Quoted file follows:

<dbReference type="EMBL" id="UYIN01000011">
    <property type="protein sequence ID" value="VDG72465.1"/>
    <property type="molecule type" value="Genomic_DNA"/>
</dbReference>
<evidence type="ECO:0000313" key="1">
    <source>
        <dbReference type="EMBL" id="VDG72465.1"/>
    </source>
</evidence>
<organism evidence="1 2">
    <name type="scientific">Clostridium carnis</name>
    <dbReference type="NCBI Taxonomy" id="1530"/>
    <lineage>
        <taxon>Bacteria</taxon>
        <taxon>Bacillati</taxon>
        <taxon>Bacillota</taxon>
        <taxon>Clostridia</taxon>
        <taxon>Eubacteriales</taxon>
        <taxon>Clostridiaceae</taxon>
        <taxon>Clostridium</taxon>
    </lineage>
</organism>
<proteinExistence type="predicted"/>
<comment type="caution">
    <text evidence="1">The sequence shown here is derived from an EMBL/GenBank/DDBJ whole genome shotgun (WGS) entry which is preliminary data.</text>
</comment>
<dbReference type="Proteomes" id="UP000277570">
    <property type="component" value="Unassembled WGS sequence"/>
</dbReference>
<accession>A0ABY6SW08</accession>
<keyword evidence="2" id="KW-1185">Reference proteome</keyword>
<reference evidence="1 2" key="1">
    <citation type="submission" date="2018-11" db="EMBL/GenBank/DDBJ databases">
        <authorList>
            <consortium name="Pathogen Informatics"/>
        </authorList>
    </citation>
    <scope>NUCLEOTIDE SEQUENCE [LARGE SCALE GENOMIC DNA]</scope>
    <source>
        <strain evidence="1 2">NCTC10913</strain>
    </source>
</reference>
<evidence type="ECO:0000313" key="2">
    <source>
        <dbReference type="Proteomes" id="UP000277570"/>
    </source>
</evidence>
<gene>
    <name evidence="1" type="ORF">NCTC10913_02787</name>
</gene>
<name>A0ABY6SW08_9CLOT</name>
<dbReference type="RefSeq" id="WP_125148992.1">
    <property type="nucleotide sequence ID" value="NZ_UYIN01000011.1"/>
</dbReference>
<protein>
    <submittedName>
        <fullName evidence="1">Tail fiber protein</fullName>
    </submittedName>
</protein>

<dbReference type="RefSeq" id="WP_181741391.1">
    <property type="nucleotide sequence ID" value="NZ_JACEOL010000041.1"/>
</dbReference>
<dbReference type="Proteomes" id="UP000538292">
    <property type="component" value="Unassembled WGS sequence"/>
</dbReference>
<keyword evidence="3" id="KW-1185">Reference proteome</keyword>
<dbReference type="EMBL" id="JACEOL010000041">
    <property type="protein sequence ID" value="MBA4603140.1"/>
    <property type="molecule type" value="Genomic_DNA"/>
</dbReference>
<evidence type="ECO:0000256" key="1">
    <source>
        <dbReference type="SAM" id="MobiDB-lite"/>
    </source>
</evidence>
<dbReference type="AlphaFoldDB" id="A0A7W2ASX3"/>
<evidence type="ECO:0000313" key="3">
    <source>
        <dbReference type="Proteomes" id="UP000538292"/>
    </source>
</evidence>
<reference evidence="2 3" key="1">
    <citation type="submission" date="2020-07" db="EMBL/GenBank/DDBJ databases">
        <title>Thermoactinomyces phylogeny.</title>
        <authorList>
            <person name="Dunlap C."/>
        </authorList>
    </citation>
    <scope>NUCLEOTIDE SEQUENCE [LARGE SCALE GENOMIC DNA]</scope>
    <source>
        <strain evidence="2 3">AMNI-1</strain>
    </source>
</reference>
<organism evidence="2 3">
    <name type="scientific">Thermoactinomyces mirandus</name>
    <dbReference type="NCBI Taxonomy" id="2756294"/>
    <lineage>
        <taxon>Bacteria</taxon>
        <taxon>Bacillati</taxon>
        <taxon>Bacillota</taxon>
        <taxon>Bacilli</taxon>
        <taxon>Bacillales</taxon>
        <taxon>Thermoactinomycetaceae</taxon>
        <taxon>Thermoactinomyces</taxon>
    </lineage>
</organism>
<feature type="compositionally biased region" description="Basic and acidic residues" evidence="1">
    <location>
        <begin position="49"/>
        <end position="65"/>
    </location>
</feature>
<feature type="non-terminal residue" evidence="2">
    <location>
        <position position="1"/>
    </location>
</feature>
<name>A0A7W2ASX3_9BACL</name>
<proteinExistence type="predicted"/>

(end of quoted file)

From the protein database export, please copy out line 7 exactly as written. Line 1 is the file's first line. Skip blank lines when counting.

        <dbReference type="EMBL" id="VDG72465.1"/>